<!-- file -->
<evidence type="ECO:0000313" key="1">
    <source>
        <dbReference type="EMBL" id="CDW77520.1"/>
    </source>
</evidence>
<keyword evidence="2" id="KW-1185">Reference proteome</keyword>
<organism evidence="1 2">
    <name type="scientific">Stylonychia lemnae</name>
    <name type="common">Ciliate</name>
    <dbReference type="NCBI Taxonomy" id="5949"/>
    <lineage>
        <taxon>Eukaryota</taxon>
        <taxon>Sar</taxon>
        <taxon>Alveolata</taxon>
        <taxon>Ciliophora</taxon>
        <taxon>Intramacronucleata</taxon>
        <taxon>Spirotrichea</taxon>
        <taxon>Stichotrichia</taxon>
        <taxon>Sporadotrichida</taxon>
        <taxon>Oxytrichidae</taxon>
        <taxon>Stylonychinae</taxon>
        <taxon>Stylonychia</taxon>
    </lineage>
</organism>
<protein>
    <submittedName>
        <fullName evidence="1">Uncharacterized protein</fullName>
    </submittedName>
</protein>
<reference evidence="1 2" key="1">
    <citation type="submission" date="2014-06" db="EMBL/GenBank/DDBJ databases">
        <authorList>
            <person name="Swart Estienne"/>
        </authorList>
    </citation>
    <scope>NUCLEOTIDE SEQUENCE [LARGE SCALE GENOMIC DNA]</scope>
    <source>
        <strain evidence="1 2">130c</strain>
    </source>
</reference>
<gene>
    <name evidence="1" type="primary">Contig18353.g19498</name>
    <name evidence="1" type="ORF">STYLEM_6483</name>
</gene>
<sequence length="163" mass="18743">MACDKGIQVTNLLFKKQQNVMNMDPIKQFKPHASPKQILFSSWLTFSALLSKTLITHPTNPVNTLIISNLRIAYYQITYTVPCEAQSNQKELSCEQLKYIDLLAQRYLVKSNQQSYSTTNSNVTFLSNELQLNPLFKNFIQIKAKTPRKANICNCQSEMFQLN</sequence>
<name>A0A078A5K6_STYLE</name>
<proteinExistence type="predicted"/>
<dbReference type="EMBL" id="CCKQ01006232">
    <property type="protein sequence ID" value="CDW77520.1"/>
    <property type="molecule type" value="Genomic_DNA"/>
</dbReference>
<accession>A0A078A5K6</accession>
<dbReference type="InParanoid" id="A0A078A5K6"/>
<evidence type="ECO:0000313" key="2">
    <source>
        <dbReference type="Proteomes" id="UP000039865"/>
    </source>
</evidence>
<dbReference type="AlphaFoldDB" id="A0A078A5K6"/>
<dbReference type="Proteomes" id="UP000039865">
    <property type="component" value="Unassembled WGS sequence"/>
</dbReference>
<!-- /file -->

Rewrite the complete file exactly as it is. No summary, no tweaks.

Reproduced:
<evidence type="ECO:0000313" key="1">
    <source>
        <dbReference type="EMBL" id="CDW77520.1"/>
    </source>
</evidence>
<keyword evidence="2" id="KW-1185">Reference proteome</keyword>
<organism evidence="1 2">
    <name type="scientific">Stylonychia lemnae</name>
    <name type="common">Ciliate</name>
    <dbReference type="NCBI Taxonomy" id="5949"/>
    <lineage>
        <taxon>Eukaryota</taxon>
        <taxon>Sar</taxon>
        <taxon>Alveolata</taxon>
        <taxon>Ciliophora</taxon>
        <taxon>Intramacronucleata</taxon>
        <taxon>Spirotrichea</taxon>
        <taxon>Stichotrichia</taxon>
        <taxon>Sporadotrichida</taxon>
        <taxon>Oxytrichidae</taxon>
        <taxon>Stylonychinae</taxon>
        <taxon>Stylonychia</taxon>
    </lineage>
</organism>
<protein>
    <submittedName>
        <fullName evidence="1">Uncharacterized protein</fullName>
    </submittedName>
</protein>
<reference evidence="1 2" key="1">
    <citation type="submission" date="2014-06" db="EMBL/GenBank/DDBJ databases">
        <authorList>
            <person name="Swart Estienne"/>
        </authorList>
    </citation>
    <scope>NUCLEOTIDE SEQUENCE [LARGE SCALE GENOMIC DNA]</scope>
    <source>
        <strain evidence="1 2">130c</strain>
    </source>
</reference>
<gene>
    <name evidence="1" type="primary">Contig18353.g19498</name>
    <name evidence="1" type="ORF">STYLEM_6483</name>
</gene>
<sequence length="163" mass="18743">MACDKGIQVTNLLFKKQQNVMNMDPIKQFKPHASPKQILFSSWLTFSALLSKTLITHPTNPVNTLIISNLRIAYYQITYTVPCEAQSNQKELSCEQLKYIDLLAQRYLVKSNQQSYSTTNSNVTFLSNELQLNPLFKNFIQIKAKTPRKANICNCQSEMFQLN</sequence>
<name>A0A078A5K6_STYLE</name>
<proteinExistence type="predicted"/>
<dbReference type="EMBL" id="CCKQ01006232">
    <property type="protein sequence ID" value="CDW77520.1"/>
    <property type="molecule type" value="Genomic_DNA"/>
</dbReference>
<accession>A0A078A5K6</accession>
<dbReference type="InParanoid" id="A0A078A5K6"/>
<evidence type="ECO:0000313" key="2">
    <source>
        <dbReference type="Proteomes" id="UP000039865"/>
    </source>
</evidence>
<dbReference type="AlphaFoldDB" id="A0A078A5K6"/>
<dbReference type="Proteomes" id="UP000039865">
    <property type="component" value="Unassembled WGS sequence"/>
</dbReference>